The Rash Field

Liverpool Post 9th April 1925 from a Correspondent.

Motorists usually think of villages in terms of one dimension and conceive of them as possessed of length without breadth

 The thousands of people in cars who pass through Rydal in times of holiday see this ancient settlement as a length of narrow road with curves opened upon by stone porches and garden gates which are presumably sometimes entered and left though few motorists have seen this precarious process on operation They remember it as a place where pedestrians when not flattening themselves against the grey stone walls cause aggravating traffic complications at the bends. They may, if they be observant, also be aware of the vicarage garden a slope of lawn and rocks “daffodils and prim roses and of a by-road that turns uphill but beyond this they realise nothing except that Ambleside is behind and that Grasmere lies ahead.

The true Rydal is withdrawn from the motorist and know him but as a distant hum - even soothing in warm - weather as an intermittent rush and glitter seen far below between tree trunks. Rydal sits above the main road on the knees of the fells and serene amid the drowsy clamour of its rookery and its memories of prehistoric man, cherishes within it the Rash Field.

To the passer-by on the main road this enclosure appears but as a tweeting glimpse of daffodils, thousands of little wild Lent lilies climbing a green slope.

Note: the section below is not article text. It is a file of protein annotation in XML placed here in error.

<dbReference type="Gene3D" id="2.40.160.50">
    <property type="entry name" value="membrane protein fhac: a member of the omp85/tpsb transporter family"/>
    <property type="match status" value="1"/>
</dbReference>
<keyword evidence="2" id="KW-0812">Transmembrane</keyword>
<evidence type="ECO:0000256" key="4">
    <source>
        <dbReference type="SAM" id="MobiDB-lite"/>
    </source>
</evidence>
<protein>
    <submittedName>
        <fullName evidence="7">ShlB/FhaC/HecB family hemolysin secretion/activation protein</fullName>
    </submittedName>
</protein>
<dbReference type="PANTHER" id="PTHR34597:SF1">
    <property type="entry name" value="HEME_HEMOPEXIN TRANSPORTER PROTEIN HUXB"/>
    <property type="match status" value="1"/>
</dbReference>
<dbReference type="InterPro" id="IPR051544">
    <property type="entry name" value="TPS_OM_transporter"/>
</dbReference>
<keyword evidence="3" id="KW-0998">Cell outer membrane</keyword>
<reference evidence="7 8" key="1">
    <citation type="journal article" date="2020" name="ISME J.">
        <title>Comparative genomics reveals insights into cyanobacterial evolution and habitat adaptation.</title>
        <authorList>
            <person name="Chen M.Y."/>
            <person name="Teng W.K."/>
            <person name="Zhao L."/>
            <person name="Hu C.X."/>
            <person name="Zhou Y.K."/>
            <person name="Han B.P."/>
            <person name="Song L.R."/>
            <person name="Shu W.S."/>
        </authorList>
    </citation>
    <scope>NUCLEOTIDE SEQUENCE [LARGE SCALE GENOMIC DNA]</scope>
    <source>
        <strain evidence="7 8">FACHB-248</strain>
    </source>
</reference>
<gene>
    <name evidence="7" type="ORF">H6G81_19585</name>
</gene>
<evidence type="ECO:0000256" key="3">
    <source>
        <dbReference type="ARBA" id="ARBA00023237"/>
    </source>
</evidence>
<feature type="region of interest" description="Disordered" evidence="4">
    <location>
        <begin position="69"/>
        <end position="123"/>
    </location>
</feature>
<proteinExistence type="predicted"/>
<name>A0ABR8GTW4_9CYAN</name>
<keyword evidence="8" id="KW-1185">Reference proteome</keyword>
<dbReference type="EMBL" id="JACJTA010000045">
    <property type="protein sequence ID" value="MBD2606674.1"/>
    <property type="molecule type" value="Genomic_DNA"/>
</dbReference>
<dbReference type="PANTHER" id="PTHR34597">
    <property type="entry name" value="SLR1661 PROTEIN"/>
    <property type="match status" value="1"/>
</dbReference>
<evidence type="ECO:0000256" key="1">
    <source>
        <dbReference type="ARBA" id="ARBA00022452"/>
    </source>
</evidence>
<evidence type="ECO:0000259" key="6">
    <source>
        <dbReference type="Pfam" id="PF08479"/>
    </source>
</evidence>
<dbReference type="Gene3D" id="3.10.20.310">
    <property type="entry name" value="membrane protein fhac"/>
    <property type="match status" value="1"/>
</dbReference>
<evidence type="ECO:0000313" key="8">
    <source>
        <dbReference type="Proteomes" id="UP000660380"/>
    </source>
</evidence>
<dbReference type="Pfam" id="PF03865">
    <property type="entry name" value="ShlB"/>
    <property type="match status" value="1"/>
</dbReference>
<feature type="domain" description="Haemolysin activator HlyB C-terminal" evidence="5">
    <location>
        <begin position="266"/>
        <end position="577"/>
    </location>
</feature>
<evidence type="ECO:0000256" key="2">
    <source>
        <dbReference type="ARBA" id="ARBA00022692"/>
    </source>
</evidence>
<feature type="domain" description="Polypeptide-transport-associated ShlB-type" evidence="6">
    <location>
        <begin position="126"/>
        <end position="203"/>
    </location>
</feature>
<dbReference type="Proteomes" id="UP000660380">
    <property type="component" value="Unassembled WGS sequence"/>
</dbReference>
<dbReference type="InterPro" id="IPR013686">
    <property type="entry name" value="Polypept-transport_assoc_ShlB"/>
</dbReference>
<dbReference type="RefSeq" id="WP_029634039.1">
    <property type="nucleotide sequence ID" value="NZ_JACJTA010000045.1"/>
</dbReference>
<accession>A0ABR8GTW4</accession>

Wordsworth bought the field long ago so that he could build himself a house on it in the event of his having to leave Rydal Mount. However he
remained in occupation of the latter" ancient dwelling place until his death and the field below it is tenanted but by daffodils, many planted and all cared for by the Poets grandson. Some brought from the shore of Ullswater, must be the direct descendants of that “host of golden daffodils” that delighted William and Dorothy one Easter time more than 120 years ago.

The gate to the Rash Field is locked. But those who are privileged to borrow the key enter into enchantment. From the gate a winding path of mown green grass leads up the hillside amid grey rocks and great oaks, contemporaries no doubt of the rushes that gave the field its ancient name.

These oaks belong to a vanished order of things. From them and their brethren that grew all up the southern face of Nab Scar the villagers of mediaeval Rydal gained the timber necessary for the building and repair of their farmsteads and the ungainly stunted forms of many of the trees testify to the right possessed by tenants of the manor to lop off the branches down to within ten feet of the ground. The Wordsworths loved these ancient oak woods of the Nab and in 1804 Dorothy, writing to De Quincey laments a senseless mutilation of them that had just taken place.

Differences as to their respective timber rights between a Liverpool gentleman who owned High House (the Rydal Mount of later days) and the Lady of the Manor had led to a frenzied topping and felling of trees by opposing factions of hirelings. Now the remaining hoary oaks decay in peace and about their feet the Lent lilies lie like moonlight on the slope. On a clouded day when wind and water flow together in a grey light from Rydal lake the sheets of daffodils in the Rash Field seem almost presumptuously joyous, lifting their miniature pale flowers undaunted between the sombre fells. and the ruffled pallor of the lake. Too lowly in stature to bow before to a wind that scented with wood smoke comes gusty from the west, now sweeping along the hilltops, now descending into the valley to shake the dead leaves yet clinging to the oak boughs - the daffodils that Wordsworth loved, fragile fleeting eternal flower to his memory through endless springs. Yet the great rock on which he sat by Rydal Water is already splintering into ruin.

E. M. W.
(Pictures from the 1965 village Scrapbook)